Electoral bond scheme: Hidden bonds

Print edition : December 20, 2019

Commerce Minister Piyush Goyal speaks to mediapersons on the issue of electoral bonds, in New Delhi on November 21. Photo: PTI

A sample of the electoral bond issued by SBI.

A media expose shines the light on the Modi regime’s subterfuge in preserving the opaqueness of the electoral bond scheme, which ensured that only the ruling party benefited from the largesse extended by corporate entities.

THE open secret of the world’s largest democracy is the extent to which money power dominates the electoral process. But even diehard cynics were shaken when the Indian edition of Huffington Post, in an expose, showed the extent to which the electoral bond scheme was abused at every stage to blatantly favour the ruling Bharatiya Janata Party (BJP) at the expense of its rivals.

Announced with great fanfare by former Finance Minister Arun Jaitley during his Budget speech of February 2017, the bonds were touted as the silver bullet that would curb the influence of big money in politics. Instead, Nitin Sethi, aided substantially by the Right to Information (RTI) activist Lokesh Batra, revealed in a series of reports in a website that the Finance Ministry thwarted every effort of multiple institutional agencies and ran the scheme in utter opacity, all in the name of ensuring transparency.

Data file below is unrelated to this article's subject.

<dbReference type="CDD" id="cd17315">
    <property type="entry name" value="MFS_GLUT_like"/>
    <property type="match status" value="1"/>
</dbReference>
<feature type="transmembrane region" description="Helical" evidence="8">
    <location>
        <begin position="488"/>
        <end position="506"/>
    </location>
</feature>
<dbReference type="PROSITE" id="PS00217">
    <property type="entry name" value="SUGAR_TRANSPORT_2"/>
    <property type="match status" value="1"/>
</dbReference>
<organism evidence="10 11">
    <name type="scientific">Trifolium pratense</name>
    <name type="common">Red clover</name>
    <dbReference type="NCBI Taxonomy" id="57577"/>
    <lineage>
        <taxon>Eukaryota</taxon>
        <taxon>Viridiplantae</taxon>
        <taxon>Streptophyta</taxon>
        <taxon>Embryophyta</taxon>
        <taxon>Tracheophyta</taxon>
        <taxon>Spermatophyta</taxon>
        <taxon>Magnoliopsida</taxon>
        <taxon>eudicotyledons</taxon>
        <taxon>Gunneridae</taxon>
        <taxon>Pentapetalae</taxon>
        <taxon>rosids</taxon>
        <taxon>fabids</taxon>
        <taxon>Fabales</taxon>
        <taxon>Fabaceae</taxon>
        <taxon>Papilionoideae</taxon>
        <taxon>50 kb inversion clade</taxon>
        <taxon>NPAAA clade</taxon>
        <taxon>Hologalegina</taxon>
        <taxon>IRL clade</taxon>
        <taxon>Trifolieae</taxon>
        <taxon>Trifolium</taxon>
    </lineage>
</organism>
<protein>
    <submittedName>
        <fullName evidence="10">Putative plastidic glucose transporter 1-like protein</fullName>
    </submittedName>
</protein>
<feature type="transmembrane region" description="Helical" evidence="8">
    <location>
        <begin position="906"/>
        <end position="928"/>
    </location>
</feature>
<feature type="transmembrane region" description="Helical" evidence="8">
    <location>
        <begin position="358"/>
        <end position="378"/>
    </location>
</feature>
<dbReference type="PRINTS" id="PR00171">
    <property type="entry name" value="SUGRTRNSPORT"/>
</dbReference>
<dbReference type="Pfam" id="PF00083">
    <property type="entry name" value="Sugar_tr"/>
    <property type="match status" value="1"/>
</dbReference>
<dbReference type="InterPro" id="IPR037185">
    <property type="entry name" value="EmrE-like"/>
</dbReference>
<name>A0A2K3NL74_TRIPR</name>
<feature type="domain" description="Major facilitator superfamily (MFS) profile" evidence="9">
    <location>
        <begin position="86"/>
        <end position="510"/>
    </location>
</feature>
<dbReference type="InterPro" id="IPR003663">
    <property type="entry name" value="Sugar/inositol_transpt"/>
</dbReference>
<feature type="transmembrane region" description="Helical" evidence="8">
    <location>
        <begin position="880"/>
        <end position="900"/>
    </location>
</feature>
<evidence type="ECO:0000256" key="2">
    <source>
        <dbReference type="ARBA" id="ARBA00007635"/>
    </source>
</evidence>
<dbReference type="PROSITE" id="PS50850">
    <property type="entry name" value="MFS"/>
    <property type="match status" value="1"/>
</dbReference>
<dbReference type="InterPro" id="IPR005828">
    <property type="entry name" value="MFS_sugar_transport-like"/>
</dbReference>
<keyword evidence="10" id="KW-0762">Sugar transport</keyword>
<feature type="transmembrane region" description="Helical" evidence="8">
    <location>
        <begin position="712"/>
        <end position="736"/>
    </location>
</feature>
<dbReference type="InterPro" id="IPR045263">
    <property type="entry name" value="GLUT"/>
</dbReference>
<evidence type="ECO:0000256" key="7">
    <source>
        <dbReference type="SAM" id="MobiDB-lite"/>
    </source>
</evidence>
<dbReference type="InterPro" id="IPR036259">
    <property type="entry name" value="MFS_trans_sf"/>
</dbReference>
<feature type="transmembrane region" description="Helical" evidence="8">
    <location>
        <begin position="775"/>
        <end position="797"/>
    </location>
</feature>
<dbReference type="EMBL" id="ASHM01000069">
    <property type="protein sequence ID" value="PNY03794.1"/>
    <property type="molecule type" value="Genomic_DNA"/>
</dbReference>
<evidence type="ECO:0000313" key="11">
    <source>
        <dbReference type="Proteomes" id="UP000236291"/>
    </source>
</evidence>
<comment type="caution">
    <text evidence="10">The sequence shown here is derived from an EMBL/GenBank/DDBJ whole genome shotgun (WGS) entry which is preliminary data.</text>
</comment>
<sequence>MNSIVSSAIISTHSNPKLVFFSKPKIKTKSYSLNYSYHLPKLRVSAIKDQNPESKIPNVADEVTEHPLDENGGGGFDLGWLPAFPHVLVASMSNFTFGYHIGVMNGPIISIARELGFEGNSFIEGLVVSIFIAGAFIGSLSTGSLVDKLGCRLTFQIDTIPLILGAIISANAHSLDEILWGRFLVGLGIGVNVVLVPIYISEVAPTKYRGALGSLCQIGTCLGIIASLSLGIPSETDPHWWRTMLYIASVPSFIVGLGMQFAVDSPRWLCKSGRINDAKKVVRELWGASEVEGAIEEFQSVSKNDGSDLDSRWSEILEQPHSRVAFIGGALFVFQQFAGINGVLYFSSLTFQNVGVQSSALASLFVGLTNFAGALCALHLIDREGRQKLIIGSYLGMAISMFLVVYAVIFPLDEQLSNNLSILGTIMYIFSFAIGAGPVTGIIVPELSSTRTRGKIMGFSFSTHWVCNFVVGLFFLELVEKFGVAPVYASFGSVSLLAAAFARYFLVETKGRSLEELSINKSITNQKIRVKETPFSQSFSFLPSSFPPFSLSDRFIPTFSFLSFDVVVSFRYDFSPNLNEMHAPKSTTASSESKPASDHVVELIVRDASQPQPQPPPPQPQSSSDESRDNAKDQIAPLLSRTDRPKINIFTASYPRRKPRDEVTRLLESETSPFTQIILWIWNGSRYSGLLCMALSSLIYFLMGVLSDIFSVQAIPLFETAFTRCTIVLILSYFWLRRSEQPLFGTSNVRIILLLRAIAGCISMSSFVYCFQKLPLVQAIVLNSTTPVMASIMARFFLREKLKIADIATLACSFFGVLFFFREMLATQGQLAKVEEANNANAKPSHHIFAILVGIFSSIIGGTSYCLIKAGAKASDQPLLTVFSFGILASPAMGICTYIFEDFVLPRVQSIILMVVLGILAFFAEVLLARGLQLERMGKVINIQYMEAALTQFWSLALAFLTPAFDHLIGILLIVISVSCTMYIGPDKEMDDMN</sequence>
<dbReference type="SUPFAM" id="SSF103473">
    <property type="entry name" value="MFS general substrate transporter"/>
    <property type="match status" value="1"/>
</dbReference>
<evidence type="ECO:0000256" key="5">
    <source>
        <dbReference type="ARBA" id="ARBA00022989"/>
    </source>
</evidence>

A large cache of documents unearthed by multiple and persistent RTI requests revealed that even before Jaitley made his statement in Parliament, officials realised that the scheme, which would open the door for Indian and foreign companies (through their Indian subsidiaries) to donate anonymously unlimited amounts of money to political parties, needed at least the pretence of a nod from the Reserve Bank of India (RBI).

The documents revealed that although the Ministry sought the RBI’s go-ahead in January 2017, it chose to ride roughshod over strong objections raised by the central bank, which pointed out that the bonds were “bearer” class, that is, anyone who held it could pass it on without the authorities having a clue about the trail of ownership.

RBI objections

The RBI objected to the scheme on the grounds that the person, or entity, “who finally and actually contributes the bond to the political party will not be known”. It made perfect sense for the central bank to assert this simple tenet of financial propriety because the scheme went against the very know-your-customer (KYC) norms that are mandatory for ordinary citizens.